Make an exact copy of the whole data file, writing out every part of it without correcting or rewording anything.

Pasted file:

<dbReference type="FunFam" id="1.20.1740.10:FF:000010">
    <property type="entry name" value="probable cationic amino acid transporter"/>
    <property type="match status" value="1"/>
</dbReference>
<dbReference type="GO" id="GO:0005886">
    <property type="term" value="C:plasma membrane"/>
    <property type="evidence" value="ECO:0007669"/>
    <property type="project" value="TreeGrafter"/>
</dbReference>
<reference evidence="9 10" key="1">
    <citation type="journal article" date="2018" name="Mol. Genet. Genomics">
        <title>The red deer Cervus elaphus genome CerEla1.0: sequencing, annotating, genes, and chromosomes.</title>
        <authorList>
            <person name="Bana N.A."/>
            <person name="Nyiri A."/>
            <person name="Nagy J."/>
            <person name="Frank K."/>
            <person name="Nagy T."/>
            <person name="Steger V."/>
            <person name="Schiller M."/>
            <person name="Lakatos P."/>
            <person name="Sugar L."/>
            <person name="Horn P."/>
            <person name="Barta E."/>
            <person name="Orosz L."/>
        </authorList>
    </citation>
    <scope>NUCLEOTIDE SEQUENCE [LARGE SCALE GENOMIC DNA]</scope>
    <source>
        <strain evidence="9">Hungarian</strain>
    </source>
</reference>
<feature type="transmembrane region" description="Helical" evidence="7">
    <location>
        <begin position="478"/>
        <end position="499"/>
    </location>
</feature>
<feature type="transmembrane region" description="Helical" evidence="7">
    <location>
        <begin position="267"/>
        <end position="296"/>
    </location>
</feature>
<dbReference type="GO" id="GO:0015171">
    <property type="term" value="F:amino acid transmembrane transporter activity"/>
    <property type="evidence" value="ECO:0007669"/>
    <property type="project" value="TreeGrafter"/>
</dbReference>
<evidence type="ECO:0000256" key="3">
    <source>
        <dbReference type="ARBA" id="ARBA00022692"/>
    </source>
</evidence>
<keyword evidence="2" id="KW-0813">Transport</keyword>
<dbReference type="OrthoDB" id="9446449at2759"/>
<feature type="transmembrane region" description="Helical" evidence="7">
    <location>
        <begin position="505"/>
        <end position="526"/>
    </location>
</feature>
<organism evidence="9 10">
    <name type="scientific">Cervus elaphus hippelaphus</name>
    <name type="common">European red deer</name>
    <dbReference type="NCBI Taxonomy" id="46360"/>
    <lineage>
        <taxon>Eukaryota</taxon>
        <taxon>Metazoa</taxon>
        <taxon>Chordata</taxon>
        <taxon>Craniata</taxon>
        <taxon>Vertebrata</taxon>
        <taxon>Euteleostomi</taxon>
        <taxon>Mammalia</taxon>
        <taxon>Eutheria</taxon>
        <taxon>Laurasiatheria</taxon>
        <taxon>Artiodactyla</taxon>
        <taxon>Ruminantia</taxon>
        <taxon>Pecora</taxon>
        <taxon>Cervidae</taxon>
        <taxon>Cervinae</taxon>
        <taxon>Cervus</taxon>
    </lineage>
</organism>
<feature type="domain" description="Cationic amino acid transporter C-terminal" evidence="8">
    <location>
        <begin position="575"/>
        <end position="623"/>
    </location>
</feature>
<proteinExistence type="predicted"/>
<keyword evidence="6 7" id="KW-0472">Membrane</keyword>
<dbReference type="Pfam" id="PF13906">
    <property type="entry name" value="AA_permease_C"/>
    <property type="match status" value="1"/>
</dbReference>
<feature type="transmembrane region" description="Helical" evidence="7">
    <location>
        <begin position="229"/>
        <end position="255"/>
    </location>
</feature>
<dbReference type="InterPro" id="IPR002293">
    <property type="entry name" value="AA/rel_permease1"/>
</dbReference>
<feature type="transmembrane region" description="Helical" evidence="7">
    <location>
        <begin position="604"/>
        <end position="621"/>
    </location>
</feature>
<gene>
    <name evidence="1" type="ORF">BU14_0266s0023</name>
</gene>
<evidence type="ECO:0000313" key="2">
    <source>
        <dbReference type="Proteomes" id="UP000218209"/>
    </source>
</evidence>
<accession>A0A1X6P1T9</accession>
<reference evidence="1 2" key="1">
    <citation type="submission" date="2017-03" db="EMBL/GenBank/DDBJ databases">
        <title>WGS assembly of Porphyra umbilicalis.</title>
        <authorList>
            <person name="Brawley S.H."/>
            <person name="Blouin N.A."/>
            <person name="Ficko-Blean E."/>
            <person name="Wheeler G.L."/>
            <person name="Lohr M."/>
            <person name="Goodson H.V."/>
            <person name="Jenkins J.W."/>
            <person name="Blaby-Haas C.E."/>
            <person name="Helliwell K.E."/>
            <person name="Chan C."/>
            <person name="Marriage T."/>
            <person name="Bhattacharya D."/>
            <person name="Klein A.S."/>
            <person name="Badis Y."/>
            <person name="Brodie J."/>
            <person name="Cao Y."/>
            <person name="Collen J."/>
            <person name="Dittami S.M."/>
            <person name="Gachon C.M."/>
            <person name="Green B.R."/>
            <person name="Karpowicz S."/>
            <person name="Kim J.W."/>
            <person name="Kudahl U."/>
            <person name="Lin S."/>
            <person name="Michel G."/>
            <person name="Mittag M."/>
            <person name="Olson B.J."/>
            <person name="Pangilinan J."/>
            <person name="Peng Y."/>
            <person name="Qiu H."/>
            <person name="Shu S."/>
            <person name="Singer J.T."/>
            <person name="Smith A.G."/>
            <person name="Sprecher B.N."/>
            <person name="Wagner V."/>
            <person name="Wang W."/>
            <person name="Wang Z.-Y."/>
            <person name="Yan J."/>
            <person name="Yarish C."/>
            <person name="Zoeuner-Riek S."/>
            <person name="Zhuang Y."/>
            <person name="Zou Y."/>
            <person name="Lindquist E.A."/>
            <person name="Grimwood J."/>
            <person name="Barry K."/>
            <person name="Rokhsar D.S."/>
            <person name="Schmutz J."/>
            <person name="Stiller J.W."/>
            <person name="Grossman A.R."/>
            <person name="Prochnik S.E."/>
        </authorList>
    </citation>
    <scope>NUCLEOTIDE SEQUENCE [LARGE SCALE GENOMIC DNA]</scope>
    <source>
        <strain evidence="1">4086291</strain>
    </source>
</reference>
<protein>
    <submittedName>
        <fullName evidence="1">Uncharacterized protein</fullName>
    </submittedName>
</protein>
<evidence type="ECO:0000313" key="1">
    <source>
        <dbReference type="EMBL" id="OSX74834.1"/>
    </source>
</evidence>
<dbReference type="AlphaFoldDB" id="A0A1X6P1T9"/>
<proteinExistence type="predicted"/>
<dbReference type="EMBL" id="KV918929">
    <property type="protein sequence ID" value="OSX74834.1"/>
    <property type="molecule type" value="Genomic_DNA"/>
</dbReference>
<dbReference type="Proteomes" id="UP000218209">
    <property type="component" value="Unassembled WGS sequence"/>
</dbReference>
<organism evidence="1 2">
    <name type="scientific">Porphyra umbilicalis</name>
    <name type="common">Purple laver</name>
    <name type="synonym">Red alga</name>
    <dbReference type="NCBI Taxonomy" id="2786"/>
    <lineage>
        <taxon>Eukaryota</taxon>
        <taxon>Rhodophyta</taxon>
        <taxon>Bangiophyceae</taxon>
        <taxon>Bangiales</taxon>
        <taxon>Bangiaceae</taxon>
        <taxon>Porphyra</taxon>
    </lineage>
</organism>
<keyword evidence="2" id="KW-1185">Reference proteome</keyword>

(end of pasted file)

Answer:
<dbReference type="FunFam" id="1.20.1740.10:FF:000010">
    <property type="entry name" value="probable cationic amino acid transporter"/>
    <property type="match status" value="1"/>
</dbReference>
<dbReference type="GO" id="GO:0005886">
    <property type="term" value="C:plasma membrane"/>
    <property type="evidence" value="ECO:0007669"/>
    <property type="project" value="TreeGrafter"/>
</dbReference>
<reference evidence="9 10" key="1">
    <citation type="journal article" date="2018" name="Mol. Genet. Genomics">
        <title>The red deer Cervus elaphus genome CerEla1.0: sequencing, annotating, genes, and chromosomes.</title>
        <authorList>
            <person name="Bana N.A."/>
            <person name="Nyiri A."/>
            <person name="Nagy J."/>
            <person name="Frank K."/>
            <person name="Nagy T."/>
            <person name="Steger V."/>
            <person name="Schiller M."/>
            <person name="Lakatos P."/>
            <person name="Sugar L."/>
            <person name="Horn P."/>
            <person name="Barta E."/>
            <person name="Orosz L."/>
        </authorList>
    </citation>
    <scope>NUCLEOTIDE SEQUENCE [LARGE SCALE GENOMIC DNA]</scope>
    <source>
        <strain evidence="9">Hungarian</strain>
    </source>
</reference>
<feature type="transmembrane region" description="Helical" evidence="7">
    <location>
        <begin position="478"/>
        <end position="499"/>
    </location>
</feature>
<feature type="transmembrane region" description="Helical" evidence="7">
    <location>
        <begin position="267"/>
        <end position="296"/>
    </location>
</feature>
<dbReference type="GO" id="GO:0015171">
    <property type="term" value="F:amino acid transmembrane transporter activity"/>
    <property type="evidence" value="ECO:0007669"/>
    <property type="project" value="TreeGrafter"/>
</dbReference>
<evidence type="ECO:0000256" key="3">
    <source>
        <dbReference type="ARBA" id="ARBA00022692"/>
    </source>
</evidence>
<keyword evidence="2" id="KW-0813">Transport</keyword>
<dbReference type="OrthoDB" id="9446449at2759"/>
<feature type="transmembrane region" description="Helical" evidence="7">
    <location>
        <begin position="505"/>
        <end position="526"/>
    </location>
</feature>
<organism evidence="9 10">
    <name type="scientific">Cervus elaphus hippelaphus</name>
    <name type="common">European red deer</name>
    <dbReference type="NCBI Taxonomy" id="46360"/>
    <lineage>
        <taxon>Eukaryota</taxon>
        <taxon>Metazoa</taxon>
        <taxon>Chordata</taxon>
        <taxon>Craniata</taxon>
        <taxon>Vertebrata</taxon>
        <taxon>Euteleostomi</taxon>
        <taxon>Mammalia</taxon>
        <taxon>Eutheria</taxon>
        <taxon>Laurasiatheria</taxon>
        <taxon>Artiodactyla</taxon>
        <taxon>Ruminantia</taxon>
        <taxon>Pecora</taxon>
        <taxon>Cervidae</taxon>
        <taxon>Cervinae</taxon>
        <taxon>Cervus</taxon>
    </lineage>
</organism>
<feature type="domain" description="Cationic amino acid transporter C-terminal" evidence="8">
    <location>
        <begin position="575"/>
        <end position="623"/>
    </location>
</feature>
<proteinExistence type="predicted"/>
<keyword evidence="6 7" id="KW-0472">Membrane</keyword>
<dbReference type="Pfam" id="PF13906">
    <property type="entry name" value="AA_permease_C"/>
    <property type="match status" value="1"/>
</dbReference>
<feature type="transmembrane region" description="Helical" evidence="7">
    <location>
        <begin position="229"/>
        <end position="255"/>
    </location>
</feature>
<dbReference type="InterPro" id="IPR002293">
    <property type="entry name" value="AA/rel_permease1"/>
</dbReference>
<feature type="transmembrane region" description="Helical" evidence="7">
    <location>
        <begin position="604"/>
        <end position="621"/>
    </location>
</feature>
<gene>
    <name evidence="1" type="ORF">BU14_0266s0023</name>
</gene>
<evidence type="ECO:0000313" key="2">
    <source>
        <dbReference type="Proteomes" id="UP000218209"/>
    </source>
</evidence>
<accession>A0A1X6P1T9</accession>
<reference evidence="1 2" key="1">
    <citation type="submission" date="2017-03" db="EMBL/GenBank/DDBJ databases">
        <title>WGS assembly of Porphyra umbilicalis.</title>
        <authorList>
            <person name="Brawley S.H."/>
            <person name="Blouin N.A."/>
            <person name="Ficko-Blean E."/>
            <person name="Wheeler G.L."/>
            <person name="Lohr M."/>
            <person name="Goodson H.V."/>
            <person name="Jenkins J.W."/>
            <person name="Blaby-Haas C.E."/>
            <person name="Helliwell K.E."/>
            <person name="Chan C."/>
            <person name="Marriage T."/>
            <person name="Bhattacharya D."/>
            <person name="Klein A.S."/>
            <person name="Badis Y."/>
            <person name="Brodie J."/>
            <person name="Cao Y."/>
            <person name="Collen J."/>
            <person name="Dittami S.M."/>
            <person name="Gachon C.M."/>
            <person name="Green B.R."/>
            <person name="Karpowicz S."/>
            <person name="Kim J.W."/>
            <person name="Kudahl U."/>
            <person name="Lin S."/>
            <person name="Michel G."/>
            <person name="Mittag M."/>
            <person name="Olson B.J."/>
            <person name="Pangilinan J."/>
            <person name="Peng Y."/>
            <person name="Qiu H."/>
            <person name="Shu S."/>
            <person name="Singer J.T."/>
            <person name="Smith A.G."/>
            <person name="Sprecher B.N."/>
            <person name="Wagner V."/>
            <person name="Wang W."/>
            <person name="Wang Z.-Y."/>
            <person name="Yan J."/>
            <person name="Yarish C."/>
            <person name="Zoeuner-Riek S."/>
            <person name="Zhuang Y."/>
            <person name="Zou Y."/>
            <person name="Lindquist E.A."/>
            <person name="Grimwood J."/>
            <person name="Barry K."/>
            <person name="Rokhsar D.S."/>
            <person name="Schmutz J."/>
            <person name="Stiller J.W."/>
            <person name="Grossman A.R."/>
            <person name="Prochnik S.E."/>
        </authorList>
    </citation>
    <scope>NUCLEOTIDE SEQUENCE [LARGE SCALE GENOMIC DNA]</scope>
    <source>
        <strain evidence="1">4086291</strain>
    </source>
</reference>
<protein>
    <submittedName>
        <fullName evidence="1">Uncharacterized protein</fullName>
    </submittedName>
</protein>
<evidence type="ECO:0000313" key="1">
    <source>
        <dbReference type="EMBL" id="OSX74834.1"/>
    </source>
</evidence>
<dbReference type="AlphaFoldDB" id="A0A1X6P1T9"/>
<proteinExistence type="predicted"/>
<dbReference type="EMBL" id="KV918929">
    <property type="protein sequence ID" value="OSX74834.1"/>
    <property type="molecule type" value="Genomic_DNA"/>
</dbReference>
<dbReference type="Proteomes" id="UP000218209">
    <property type="component" value="Unassembled WGS sequence"/>
</dbReference>
<organism evidence="1 2">
    <name type="scientific">Porphyra umbilicalis</name>
    <name type="common">Purple laver</name>
    <name type="synonym">Red alga</name>
    <dbReference type="NCBI Taxonomy" id="2786"/>
    <lineage>
        <taxon>Eukaryota</taxon>
        <taxon>Rhodophyta</taxon>
        <taxon>Bangiophyceae</taxon>
        <taxon>Bangiales</taxon>
        <taxon>Bangiaceae</taxon>
        <taxon>Porphyra</taxon>
    </lineage>
</organism>
<keyword evidence="2" id="KW-1185">Reference proteome</keyword>